With large-scale investments like this, quality matters. Any investment made in this manner should be done by a licensed professional. It should also be done according to local building codes to reduce the risk of problems down the road.
#6: Consider Refinancing to a Shorter Term
Another way to improve equity may be to refinance the existing home loan. There are a few limitations to this. Refinancing does come with closing costs – which must be considered to determine if the value of the home and available interest rates work here. However, refinancing should be to reduce the term or length of the loan, specifically.
The longer it takes to pay down a loan, the more expensive it is. That is because interest has a longer period to apply to the loan. It also is because long-term loans tend to have lower monthly payments. The lower the monthly payment, the less money is being applied towards that principle.
By refinancing to a shorter loan period, if financially wise, it is possible to force a person to make larger payments on a loan. In other words, property owners are paying more each month towards the principal.
Here is an example. A home buyer purchases a home with a mortgage valued at $200,000. It has an interest rate of four percent. The mortgage has a 30-year term. The monthly payment here is $955. In total, the principal borrowed ($200,000) plus the cost of interest $(143,739) will mean the homeowner pays a total of $343,739 to buy this home.
By comparison, if the property owner obtains the same loan and interest rate, but secures a 15-year term, that figure drops significantly. Now, the monthly payment is higher at $1479. However, the total cost of the loan is the principal ($200,000) plus interest ($66,288) for a total of $266,288. That is a total savings of $77,451 for the property owner.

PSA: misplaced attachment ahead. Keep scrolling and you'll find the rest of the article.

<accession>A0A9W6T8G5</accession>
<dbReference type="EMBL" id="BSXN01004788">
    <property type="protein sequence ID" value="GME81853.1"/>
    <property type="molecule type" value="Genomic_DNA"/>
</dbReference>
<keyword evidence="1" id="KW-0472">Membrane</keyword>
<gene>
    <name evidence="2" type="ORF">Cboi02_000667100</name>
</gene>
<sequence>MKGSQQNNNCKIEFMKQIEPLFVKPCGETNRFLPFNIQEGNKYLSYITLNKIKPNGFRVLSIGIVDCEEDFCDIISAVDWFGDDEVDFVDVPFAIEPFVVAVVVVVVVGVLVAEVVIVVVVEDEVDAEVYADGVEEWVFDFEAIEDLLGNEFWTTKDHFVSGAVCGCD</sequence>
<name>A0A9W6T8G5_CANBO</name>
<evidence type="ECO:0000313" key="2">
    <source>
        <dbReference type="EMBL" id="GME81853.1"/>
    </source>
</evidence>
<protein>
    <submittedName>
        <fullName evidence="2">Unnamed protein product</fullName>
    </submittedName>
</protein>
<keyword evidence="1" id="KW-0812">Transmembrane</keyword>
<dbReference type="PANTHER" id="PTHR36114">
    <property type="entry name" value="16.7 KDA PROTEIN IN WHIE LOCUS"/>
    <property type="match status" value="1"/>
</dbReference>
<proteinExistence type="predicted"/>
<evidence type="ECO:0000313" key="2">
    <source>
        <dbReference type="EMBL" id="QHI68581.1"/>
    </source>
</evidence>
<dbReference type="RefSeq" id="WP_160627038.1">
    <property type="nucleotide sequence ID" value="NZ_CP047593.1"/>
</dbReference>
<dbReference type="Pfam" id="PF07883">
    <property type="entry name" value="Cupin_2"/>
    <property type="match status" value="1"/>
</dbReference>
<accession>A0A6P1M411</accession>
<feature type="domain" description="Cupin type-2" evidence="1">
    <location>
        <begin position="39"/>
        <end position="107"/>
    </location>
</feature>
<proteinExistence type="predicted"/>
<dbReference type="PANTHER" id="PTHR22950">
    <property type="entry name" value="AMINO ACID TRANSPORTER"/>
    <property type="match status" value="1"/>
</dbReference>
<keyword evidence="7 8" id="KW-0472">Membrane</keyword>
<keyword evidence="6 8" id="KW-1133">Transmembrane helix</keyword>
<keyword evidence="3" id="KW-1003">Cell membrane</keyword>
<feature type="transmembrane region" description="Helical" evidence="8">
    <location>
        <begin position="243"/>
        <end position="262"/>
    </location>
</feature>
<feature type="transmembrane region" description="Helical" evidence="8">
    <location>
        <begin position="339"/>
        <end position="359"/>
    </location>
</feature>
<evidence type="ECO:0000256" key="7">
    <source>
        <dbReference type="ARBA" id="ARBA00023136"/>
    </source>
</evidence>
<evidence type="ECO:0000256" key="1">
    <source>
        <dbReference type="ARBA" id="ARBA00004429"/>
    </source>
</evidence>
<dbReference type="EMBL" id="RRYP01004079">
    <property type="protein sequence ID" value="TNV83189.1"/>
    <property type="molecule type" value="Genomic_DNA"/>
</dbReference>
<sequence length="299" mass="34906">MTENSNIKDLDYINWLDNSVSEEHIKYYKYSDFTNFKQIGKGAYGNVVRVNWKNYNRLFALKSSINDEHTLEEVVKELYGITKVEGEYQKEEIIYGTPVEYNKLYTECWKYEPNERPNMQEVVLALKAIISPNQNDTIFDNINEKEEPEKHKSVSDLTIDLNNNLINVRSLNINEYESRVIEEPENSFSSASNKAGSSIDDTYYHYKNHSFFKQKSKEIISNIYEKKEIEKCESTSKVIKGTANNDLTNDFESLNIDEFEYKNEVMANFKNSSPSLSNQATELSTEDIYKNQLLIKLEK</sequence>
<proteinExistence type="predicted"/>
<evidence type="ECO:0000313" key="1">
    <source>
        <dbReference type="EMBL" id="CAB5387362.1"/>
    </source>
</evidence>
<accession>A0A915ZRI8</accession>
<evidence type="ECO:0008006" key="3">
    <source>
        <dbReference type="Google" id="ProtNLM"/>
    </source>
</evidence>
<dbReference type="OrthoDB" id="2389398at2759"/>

Each payment is paying more towards the principal each month, too, which is increasing equity at a faster rate. That means they can borrow from their equity sooner in most cases. Keep in mind that to do this, the home buyer needs to be able to afford the significantly higher monthly payment. If so, a shorter term is always the better route to go.
#7: Increase Exterior Home Value
Adding value to a home is a good way to increase equity in a property. There are many ways to do this from the exterior of the home. Improving curb appeal, for example, makes homes more desirable to buyers. Ultimately, the value of a home is dependent on what a buyer will pay for it. By driving up that curb appeal, it is possible to increase the value of the property.
Every property should consider an update to the exterior based on areas of need or concern. Here are a few key methods of doing this.
- Clean up and modernize the landscaping, especially trees and shrubs. Neat and well-cared for plants tend to drive up the value of a property by enhancing the perceived value of the home.
- Clean the siding or update it. Siding that is in good condition ensures the home’s exterior is protected.